The Color Of The Ocean Will Change By The End Of The 21st Century, Study Says

Justin Sullivan/Getty Images News/Getty Images

The Fyre Festival documentaries of the future will likely have a different hue in the background of all of those extravagant video clips. People across the globe will witness the numerous environmental differences that climate change will cause, but perhaps none will be as visually striking as the one that turned up in the findings of a new study. The ocean's colors will change because of climate change, according to a study out of MIT.

Instagrammers hoping for something dramatically different — like purples waves or orange bays — will be disappointed, because the change will basically make the ocean's blues bluer and its greens greener, according to CNN. The color of the ocean's surface comes from the way that light reflects off of the water molecules and the organisms in the water, though, so this color change will actually only be the visual signifier of a much bigger change going on in the water.

The organisms that are primarily responsible for giving the ocean its color are called phytoplankton, as WBUR wrote. When there are more phytoplankton, they absorb sunlight and make the water look greener — and when there are less, the water looks bluer. This seemingly surface-level change actually has a big effect on the ocean's ecosystem, however.

"The change is not a good thing, since it will definitely impact the rest of the food web," Stephanie Dutkiewicz, one of the study's co-authors and principal research scientist at MIT's Department of Earth, Atmospheric, and Planetary Sciences, told CNN. "Phytoplankton are at the base, and if the base changes, it endangers everything else along the food web, going far enough to the polar bears or tuna or just about anything that you want to eat or love to see in pictures."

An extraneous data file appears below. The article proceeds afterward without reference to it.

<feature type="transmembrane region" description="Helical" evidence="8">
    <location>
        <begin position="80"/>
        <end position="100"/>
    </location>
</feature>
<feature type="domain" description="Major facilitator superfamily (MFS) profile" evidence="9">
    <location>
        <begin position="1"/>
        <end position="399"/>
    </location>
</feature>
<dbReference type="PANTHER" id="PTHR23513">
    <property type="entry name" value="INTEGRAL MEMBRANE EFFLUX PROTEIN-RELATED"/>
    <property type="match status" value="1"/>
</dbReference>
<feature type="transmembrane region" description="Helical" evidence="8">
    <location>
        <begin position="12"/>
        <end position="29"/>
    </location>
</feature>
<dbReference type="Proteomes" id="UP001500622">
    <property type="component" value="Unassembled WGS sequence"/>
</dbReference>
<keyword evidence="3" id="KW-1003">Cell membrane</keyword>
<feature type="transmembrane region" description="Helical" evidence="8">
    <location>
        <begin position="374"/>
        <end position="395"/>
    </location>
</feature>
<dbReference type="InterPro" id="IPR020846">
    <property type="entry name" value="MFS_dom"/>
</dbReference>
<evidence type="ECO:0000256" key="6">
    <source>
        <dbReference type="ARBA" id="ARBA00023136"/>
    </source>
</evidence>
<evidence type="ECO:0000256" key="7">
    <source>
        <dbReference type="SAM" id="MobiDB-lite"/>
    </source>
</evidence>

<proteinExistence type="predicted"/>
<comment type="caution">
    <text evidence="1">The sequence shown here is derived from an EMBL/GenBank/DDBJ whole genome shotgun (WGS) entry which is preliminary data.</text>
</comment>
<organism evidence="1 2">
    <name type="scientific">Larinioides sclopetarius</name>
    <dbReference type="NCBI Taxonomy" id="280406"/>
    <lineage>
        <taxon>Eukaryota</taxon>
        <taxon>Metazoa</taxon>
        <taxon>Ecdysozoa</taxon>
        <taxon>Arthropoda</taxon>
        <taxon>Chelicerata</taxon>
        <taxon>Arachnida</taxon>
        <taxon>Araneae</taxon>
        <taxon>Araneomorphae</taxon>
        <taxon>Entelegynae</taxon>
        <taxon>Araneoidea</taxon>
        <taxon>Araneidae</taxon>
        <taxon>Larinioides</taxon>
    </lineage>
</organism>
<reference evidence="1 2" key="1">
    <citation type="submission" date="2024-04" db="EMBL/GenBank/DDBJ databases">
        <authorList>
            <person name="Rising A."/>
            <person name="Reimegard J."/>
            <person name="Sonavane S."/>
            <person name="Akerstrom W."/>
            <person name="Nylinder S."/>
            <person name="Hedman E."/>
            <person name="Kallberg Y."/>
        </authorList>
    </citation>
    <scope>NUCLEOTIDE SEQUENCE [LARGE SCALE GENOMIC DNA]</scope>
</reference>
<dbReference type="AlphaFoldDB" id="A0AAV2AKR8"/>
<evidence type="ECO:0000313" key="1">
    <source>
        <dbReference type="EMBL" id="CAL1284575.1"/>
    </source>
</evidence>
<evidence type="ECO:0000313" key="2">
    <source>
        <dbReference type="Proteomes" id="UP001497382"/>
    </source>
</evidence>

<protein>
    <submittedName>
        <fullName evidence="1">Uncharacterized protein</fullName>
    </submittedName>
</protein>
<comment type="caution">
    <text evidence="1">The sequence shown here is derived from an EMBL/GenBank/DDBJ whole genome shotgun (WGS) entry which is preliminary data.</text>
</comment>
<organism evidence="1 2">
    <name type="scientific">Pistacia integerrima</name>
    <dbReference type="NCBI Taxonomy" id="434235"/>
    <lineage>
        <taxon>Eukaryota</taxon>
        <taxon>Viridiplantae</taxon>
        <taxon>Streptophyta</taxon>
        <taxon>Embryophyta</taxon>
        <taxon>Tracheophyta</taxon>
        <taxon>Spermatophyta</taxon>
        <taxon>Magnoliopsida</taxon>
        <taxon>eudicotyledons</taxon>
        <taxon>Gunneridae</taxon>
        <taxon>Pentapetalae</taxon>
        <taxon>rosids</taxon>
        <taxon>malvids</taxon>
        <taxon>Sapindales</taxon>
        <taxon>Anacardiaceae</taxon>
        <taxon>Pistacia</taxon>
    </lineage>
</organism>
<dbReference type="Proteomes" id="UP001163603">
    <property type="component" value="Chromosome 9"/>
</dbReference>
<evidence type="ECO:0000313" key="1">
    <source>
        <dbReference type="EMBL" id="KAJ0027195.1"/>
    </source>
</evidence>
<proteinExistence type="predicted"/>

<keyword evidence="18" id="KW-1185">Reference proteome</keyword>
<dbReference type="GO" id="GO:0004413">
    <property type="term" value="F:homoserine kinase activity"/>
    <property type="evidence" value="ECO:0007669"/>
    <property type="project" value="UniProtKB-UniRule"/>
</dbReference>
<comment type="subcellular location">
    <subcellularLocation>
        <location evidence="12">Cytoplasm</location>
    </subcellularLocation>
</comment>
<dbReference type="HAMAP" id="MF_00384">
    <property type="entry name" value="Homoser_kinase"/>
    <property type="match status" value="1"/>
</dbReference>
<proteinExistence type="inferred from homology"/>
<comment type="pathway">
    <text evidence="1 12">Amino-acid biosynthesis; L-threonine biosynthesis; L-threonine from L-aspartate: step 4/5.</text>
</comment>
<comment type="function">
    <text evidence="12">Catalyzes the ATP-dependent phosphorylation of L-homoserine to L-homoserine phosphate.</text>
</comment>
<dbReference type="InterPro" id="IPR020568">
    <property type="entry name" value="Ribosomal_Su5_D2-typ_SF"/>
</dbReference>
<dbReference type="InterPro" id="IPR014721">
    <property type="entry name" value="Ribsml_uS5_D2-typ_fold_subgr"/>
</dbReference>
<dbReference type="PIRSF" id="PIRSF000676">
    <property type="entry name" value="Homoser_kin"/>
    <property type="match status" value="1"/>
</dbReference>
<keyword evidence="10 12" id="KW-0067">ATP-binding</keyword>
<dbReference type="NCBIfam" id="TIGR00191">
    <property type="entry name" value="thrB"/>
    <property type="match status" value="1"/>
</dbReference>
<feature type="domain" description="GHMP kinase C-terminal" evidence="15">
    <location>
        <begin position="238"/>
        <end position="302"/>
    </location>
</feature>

Basically, climate change will drive increased phytoplankton growth in the places where it already grows a lot, making those areas even greener. And on the other side, the areas where the water is already quite blue because of a smaller phytoplankton population will get bluer, because there will be less phytoplankton, as Phys.Org explained.

It's important to follow phytoplankton, because it absorbs a lot of sunlight and pulls a lot of carbon dioxide out of the atmosphere, which in turn helps keep the climate cooler, as NASA explained. Witnessing changes in the amount of phytoplankton in different places across the globe can thus provide important information about the state of the environment. And because it makes up the basis of the food chain, significant changes in the phytoplankton population can cause significant damage to the animals that are higher up.

"The model suggests the changes won't appear huge to the naked eye, and the ocean will still look like it has blue regions in the subtropics and greener regions near the equator and poles," Dutkiewicz said, according to "That basic pattern will still be there. But it'll be enough different that it will affect the rest of the food web that phytoplankton supports."

So actually the difference in ocean color won't affect your Instagram all that much, unless you're trying to document the disappearing marine animal populations.